Mark Wong '05 Teaches "Hip Hop Fundamentals"
The Haverford English major who started a campus breakdancing club now uses breakdancing as a teaching tool in Philadelphia and New Jersey schools.
Imagine being an educator tasked with teaching basic physics, the history of the civil rights movement, and strategies for self-empowerment. If you asked Mark Wong ’05 how to get it all done, he’d have a one-word answer: breakdancing.
Wong is co-owner of Hip Hop Fundamentals (HHF), an educational group that uses breaking and hip-hop as teaching tools in school programs. “Breaking: The Laws of Physics” utilizes dancing human bodies to describe the molecular properties in states of matter; “Civil Rights Movements” touches on racism, segregation and student involvement in the struggles for freedom; and “Principles of Hip Hop” teaches hip-hop culture as a model for positive youth empowerment. But the programs HHF brings to approximately 100 Pennsylvania and New Jersey schools each year aren’t heavy going for kids. “Fun is the main ingredient,” says Wong. “I want our audiences to see a group of diverse breakers genuinely getting along while they defy gravity. I want students to join us onstage and realize that they, like the young pioneers of hip-hop, have the power to inspire others and create.”
Breaking is a dance style that requires serious focus and practice, with the body in near-constant motion. Pioneered in the mid-1970s Bronx and popularized with the rise of hip-hop music throughout the ’80s and beyond, breakdancers execute gravity-defying moves that can involve spinning on a single hand or the top of the head, mixed in with windmilling flips and joint-popping dance. Usually performed to a soundtrack of hip-hop, funk, and other beat-heavy music, breaking is all about joining the body and the rhythm in seemingly impossible ways.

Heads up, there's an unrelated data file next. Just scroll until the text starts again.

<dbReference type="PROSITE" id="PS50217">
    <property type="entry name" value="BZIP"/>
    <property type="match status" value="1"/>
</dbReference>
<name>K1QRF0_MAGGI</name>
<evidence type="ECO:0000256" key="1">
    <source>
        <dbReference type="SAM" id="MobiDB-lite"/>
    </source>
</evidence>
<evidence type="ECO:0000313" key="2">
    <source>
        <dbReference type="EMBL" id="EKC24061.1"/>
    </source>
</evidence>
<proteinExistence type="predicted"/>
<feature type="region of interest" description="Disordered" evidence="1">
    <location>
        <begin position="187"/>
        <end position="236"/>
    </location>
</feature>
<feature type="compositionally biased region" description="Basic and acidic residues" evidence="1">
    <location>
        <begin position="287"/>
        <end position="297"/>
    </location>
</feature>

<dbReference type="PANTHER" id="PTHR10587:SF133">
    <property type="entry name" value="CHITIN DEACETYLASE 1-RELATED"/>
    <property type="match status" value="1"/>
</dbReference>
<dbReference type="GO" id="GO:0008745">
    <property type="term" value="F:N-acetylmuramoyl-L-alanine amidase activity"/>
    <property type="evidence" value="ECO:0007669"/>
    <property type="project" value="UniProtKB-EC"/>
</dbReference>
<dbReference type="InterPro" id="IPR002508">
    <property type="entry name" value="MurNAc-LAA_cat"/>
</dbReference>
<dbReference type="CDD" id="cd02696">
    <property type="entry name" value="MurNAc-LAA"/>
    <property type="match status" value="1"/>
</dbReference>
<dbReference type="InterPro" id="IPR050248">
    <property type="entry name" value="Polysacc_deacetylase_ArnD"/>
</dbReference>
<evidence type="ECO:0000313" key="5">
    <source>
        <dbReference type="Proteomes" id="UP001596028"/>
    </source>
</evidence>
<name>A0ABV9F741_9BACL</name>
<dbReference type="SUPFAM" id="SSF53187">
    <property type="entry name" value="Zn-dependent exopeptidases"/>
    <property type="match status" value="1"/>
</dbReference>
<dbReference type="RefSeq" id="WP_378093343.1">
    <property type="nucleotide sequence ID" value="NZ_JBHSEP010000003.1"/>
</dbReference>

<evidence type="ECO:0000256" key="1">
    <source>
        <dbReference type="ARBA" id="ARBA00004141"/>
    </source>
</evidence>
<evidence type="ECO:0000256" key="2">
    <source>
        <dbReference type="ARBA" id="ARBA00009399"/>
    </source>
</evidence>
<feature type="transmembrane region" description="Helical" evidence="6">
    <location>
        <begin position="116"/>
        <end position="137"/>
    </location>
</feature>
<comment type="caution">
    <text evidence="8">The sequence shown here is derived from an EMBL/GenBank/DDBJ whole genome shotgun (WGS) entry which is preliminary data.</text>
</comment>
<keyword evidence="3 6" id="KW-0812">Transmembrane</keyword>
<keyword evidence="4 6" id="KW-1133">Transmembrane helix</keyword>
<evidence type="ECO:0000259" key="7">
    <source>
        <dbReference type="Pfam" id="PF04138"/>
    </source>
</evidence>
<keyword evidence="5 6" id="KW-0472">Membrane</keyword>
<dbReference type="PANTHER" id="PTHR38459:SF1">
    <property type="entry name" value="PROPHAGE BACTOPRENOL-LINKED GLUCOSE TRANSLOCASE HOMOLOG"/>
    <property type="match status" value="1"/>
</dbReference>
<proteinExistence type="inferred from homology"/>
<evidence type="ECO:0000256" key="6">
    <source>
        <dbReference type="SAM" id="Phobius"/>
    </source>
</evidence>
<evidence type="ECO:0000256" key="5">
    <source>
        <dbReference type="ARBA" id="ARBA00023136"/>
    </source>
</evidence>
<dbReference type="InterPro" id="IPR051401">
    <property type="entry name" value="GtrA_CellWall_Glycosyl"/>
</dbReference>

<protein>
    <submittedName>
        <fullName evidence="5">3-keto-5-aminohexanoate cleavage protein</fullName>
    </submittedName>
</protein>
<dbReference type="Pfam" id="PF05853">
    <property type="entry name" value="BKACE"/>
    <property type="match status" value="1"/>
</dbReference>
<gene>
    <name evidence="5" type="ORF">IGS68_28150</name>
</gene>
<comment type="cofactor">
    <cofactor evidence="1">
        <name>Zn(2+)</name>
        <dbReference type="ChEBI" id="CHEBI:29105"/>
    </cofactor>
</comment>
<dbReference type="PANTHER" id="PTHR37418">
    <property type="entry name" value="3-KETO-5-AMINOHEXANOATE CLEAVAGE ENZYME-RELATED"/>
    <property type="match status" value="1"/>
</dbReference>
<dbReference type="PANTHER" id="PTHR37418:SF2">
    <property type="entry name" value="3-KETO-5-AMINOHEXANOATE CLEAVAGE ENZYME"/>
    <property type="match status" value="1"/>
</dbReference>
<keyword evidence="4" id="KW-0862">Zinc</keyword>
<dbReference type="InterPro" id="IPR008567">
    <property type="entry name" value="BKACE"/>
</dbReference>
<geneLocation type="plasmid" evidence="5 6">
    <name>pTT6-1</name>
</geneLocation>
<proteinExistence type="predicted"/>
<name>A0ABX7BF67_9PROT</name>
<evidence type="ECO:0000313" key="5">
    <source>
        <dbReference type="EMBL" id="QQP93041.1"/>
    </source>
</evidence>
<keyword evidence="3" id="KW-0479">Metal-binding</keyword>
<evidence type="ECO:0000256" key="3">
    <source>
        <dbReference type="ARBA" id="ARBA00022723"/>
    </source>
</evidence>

Wong majored in English literature with a focus on minority and international writers. “But I suppose you could say I also studied breaking.” He started a breaking club on campus, spent most of his spare time practicing with friends and attending competitions, and experienced a revelation when he went to a show at Bryn Mawr featuring renowned hip-hop dance company Rennie Harris Puremovement. “It was the first time I ever saw professional hip-hop dancers onstage,” he says. “That was a pivotal and inspiring moment for me.”
He also discovered a great source of training in Philadelphia’s underground breaking scene, where dancers meet for practices at universities and dance studios as well as in secret sessions in train stations or parks. They organize monthly events like Second Sundae or The Gathering and yearly competitions such as the University of Pennsylvania’s Rhythmic Damage.
There was one barrier that he was pleasantly surprised to learn wasn’t present in the breaking world: Although breakdancing and hip-hop culture are predominantly African American forms, Wong found there was zero issue with a guy of Asian descent who grew up in Bermuda wanting to be a B-boy. “In fact, breakers of Asian descent are very well represented in the Philly, national, and international scenes.” He found that he was simply judged on his skills and dedication: “Real recognizes real.”
Wong lives in West Philadelphia with his wife, and in addition to his work with HHF, he teaches breakdancing at Movemakers Philly, a kids’ dance education program in Center City, and Urban Movement Arts, which offers classes to adults. Over the last several years, he’s also returned to campus regularly to give workshops for Haverford’s hip-hop dance group Bounce.
Through the classes and the Hip Hop Fundamentals programs, Wong is actively keeping the breakdancing scene and culture moving forward. “Every way in which breaking can function, from education and public performances to dance theater and the avant garde, is interesting to me,” he says.
And he especially wants to keep the traditions alive for the next generations of B-boys and B-girls. “I’ve been around long enough to confidently say that no matter what, [breakdancing] will never die,” he says. “There will always be the next kid who won’t stop practicing until they get that precious move.”